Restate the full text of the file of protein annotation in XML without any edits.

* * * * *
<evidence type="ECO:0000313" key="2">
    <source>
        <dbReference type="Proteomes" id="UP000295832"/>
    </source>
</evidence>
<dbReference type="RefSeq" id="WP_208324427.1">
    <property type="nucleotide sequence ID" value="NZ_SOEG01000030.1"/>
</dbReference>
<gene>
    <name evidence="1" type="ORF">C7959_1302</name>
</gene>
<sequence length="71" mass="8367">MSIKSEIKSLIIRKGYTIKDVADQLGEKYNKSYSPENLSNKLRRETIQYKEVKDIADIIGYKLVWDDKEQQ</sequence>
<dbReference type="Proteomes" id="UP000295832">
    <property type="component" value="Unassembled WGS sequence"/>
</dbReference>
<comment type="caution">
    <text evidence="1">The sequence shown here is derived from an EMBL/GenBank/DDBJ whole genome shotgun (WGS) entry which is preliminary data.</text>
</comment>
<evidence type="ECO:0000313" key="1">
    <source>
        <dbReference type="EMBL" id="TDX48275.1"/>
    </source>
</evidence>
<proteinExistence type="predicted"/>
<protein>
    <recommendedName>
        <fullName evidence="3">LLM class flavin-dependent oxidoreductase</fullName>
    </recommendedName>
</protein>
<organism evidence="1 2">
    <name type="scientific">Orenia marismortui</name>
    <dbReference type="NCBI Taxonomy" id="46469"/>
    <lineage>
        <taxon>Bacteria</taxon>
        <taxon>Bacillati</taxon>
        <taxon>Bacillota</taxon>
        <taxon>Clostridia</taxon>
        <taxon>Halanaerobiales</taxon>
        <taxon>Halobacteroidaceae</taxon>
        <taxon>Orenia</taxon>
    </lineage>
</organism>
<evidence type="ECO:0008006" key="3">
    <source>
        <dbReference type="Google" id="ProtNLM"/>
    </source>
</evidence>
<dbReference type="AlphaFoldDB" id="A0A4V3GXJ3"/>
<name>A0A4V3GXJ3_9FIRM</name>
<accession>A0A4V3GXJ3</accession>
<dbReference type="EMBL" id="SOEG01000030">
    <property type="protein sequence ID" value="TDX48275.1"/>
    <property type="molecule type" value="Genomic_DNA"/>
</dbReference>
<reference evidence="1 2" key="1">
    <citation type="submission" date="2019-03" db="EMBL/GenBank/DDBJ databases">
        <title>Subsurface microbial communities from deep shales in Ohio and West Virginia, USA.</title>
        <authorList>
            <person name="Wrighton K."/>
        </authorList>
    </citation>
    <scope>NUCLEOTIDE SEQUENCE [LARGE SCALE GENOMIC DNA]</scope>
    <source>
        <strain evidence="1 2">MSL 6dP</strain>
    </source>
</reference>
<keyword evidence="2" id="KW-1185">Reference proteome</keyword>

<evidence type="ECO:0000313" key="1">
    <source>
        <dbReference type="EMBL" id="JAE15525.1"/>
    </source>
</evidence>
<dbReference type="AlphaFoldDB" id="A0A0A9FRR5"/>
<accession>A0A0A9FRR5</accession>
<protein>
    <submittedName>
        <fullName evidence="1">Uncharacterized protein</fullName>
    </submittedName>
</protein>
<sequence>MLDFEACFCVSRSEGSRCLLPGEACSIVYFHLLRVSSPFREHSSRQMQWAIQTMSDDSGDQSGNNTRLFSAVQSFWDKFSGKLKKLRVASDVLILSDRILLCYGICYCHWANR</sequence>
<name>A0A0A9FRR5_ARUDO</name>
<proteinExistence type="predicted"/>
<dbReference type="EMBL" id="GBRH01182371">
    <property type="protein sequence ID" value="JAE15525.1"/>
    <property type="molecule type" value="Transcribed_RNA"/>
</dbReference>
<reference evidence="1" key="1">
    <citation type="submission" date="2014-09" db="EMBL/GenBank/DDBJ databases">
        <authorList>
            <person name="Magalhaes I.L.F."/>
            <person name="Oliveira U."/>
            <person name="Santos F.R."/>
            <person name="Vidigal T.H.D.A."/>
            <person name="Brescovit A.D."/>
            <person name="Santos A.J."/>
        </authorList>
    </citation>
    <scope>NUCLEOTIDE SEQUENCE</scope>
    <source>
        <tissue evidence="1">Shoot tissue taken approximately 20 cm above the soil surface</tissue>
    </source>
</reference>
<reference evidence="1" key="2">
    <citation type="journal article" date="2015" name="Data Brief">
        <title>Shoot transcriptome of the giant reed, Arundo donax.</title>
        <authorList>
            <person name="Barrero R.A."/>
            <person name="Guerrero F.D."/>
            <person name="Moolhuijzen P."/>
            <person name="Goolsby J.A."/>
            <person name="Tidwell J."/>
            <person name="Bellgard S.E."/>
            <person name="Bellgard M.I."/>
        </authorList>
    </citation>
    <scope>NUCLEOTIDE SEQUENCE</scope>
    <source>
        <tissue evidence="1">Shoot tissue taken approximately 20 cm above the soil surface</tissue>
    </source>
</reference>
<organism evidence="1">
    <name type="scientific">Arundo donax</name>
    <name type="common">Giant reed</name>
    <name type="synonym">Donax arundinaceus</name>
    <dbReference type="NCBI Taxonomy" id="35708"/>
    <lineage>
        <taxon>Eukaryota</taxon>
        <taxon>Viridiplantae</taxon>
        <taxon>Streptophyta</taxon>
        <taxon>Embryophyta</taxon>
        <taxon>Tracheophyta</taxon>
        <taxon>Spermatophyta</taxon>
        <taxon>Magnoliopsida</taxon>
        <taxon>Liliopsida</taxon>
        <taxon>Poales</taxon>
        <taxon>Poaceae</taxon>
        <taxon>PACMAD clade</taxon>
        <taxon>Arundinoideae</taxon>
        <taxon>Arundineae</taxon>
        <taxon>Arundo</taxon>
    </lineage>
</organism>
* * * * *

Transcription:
<evidence type="ECO:0000313" key="2">
    <source>
        <dbReference type="Proteomes" id="UP000295832"/>
    </source>
</evidence>
<dbReference type="RefSeq" id="WP_208324427.1">
    <property type="nucleotide sequence ID" value="NZ_SOEG01000030.1"/>
</dbReference>
<gene>
    <name evidence="1" type="ORF">C7959_1302</name>
</gene>
<sequence length="71" mass="8367">MSIKSEIKSLIIRKGYTIKDVADQLGEKYNKSYSPENLSNKLRRETIQYKEVKDIADIIGYKLVWDDKEQQ</sequence>
<dbReference type="Proteomes" id="UP000295832">
    <property type="component" value="Unassembled WGS sequence"/>
</dbReference>
<comment type="caution">
    <text evidence="1">The sequence shown here is derived from an EMBL/GenBank/DDBJ whole genome shotgun (WGS) entry which is preliminary data.</text>
</comment>
<evidence type="ECO:0000313" key="1">
    <source>
        <dbReference type="EMBL" id="TDX48275.1"/>
    </source>
</evidence>
<proteinExistence type="predicted"/>
<protein>
    <recommendedName>
        <fullName evidence="3">LLM class flavin-dependent oxidoreductase</fullName>
    </recommendedName>
</protein>
<organism evidence="1 2">
    <name type="scientific">Orenia marismortui</name>
    <dbReference type="NCBI Taxonomy" id="46469"/>
    <lineage>
        <taxon>Bacteria</taxon>
        <taxon>Bacillati</taxon>
        <taxon>Bacillota</taxon>
        <taxon>Clostridia</taxon>
        <taxon>Halanaerobiales</taxon>
        <taxon>Halobacteroidaceae</taxon>
        <taxon>Orenia</taxon>
    </lineage>
</organism>
<evidence type="ECO:0008006" key="3">
    <source>
        <dbReference type="Google" id="ProtNLM"/>
    </source>
</evidence>
<dbReference type="AlphaFoldDB" id="A0A4V3GXJ3"/>
<name>A0A4V3GXJ3_9FIRM</name>
<accession>A0A4V3GXJ3</accession>
<dbReference type="EMBL" id="SOEG01000030">
    <property type="protein sequence ID" value="TDX48275.1"/>
    <property type="molecule type" value="Genomic_DNA"/>
</dbReference>
<reference evidence="1 2" key="1">
    <citation type="submission" date="2019-03" db="EMBL/GenBank/DDBJ databases">
        <title>Subsurface microbial communities from deep shales in Ohio and West Virginia, USA.</title>
        <authorList>
            <person name="Wrighton K."/>
        </authorList>
    </citation>
    <scope>NUCLEOTIDE SEQUENCE [LARGE SCALE GENOMIC DNA]</scope>
    <source>
        <strain evidence="1 2">MSL 6dP</strain>
    </source>
</reference>
<keyword evidence="2" id="KW-1185">Reference proteome</keyword>

<evidence type="ECO:0000313" key="1">
    <source>
        <dbReference type="EMBL" id="JAE15525.1"/>
    </source>
</evidence>
<dbReference type="AlphaFoldDB" id="A0A0A9FRR5"/>
<accession>A0A0A9FRR5</accession>
<protein>
    <submittedName>
        <fullName evidence="1">Uncharacterized protein</fullName>
    </submittedName>
</protein>
<sequence>MLDFEACFCVSRSEGSRCLLPGEACSIVYFHLLRVSSPFREHSSRQMQWAIQTMSDDSGDQSGNNTRLFSAVQSFWDKFSGKLKKLRVASDVLILSDRILLCYGICYCHWANR</sequence>
<name>A0A0A9FRR5_ARUDO</name>
<proteinExistence type="predicted"/>
<dbReference type="EMBL" id="GBRH01182371">
    <property type="protein sequence ID" value="JAE15525.1"/>
    <property type="molecule type" value="Transcribed_RNA"/>
</dbReference>
<reference evidence="1" key="1">
    <citation type="submission" date="2014-09" db="EMBL/GenBank/DDBJ databases">
        <authorList>
            <person name="Magalhaes I.L.F."/>
            <person name="Oliveira U."/>
            <person name="Santos F.R."/>
            <person name="Vidigal T.H.D.A."/>
            <person name="Brescovit A.D."/>
            <person name="Santos A.J."/>
        </authorList>
    </citation>
    <scope>NUCLEOTIDE SEQUENCE</scope>
    <source>
        <tissue evidence="1">Shoot tissue taken approximately 20 cm above the soil surface</tissue>
    </source>
</reference>
<reference evidence="1" key="2">
    <citation type="journal article" date="2015" name="Data Brief">
        <title>Shoot transcriptome of the giant reed, Arundo donax.</title>
        <authorList>
            <person name="Barrero R.A."/>
            <person name="Guerrero F.D."/>
            <person name="Moolhuijzen P."/>
            <person name="Goolsby J.A."/>
            <person name="Tidwell J."/>
            <person name="Bellgard S.E."/>
            <person name="Bellgard M.I."/>
        </authorList>
    </citation>
    <scope>NUCLEOTIDE SEQUENCE</scope>
    <source>
        <tissue evidence="1">Shoot tissue taken approximately 20 cm above the soil surface</tissue>
    </source>
</reference>
<organism evidence="1">
    <name type="scientific">Arundo donax</name>
    <name type="common">Giant reed</name>
    <name type="synonym">Donax arundinaceus</name>
    <dbReference type="NCBI Taxonomy" id="35708"/>
    <lineage>
        <taxon>Eukaryota</taxon>
        <taxon>Viridiplantae</taxon>
        <taxon>Streptophyta</taxon>
        <taxon>Embryophyta</taxon>
        <taxon>Tracheophyta</taxon>
        <taxon>Spermatophyta</taxon>
        <taxon>Magnoliopsida</taxon>
        <taxon>Liliopsida</taxon>
        <taxon>Poales</taxon>
        <taxon>Poaceae</taxon>
        <taxon>PACMAD clade</taxon>
        <taxon>Arundinoideae</taxon>
        <taxon>Arundineae</taxon>
        <taxon>Arundo</taxon>
    </lineage>
</organism>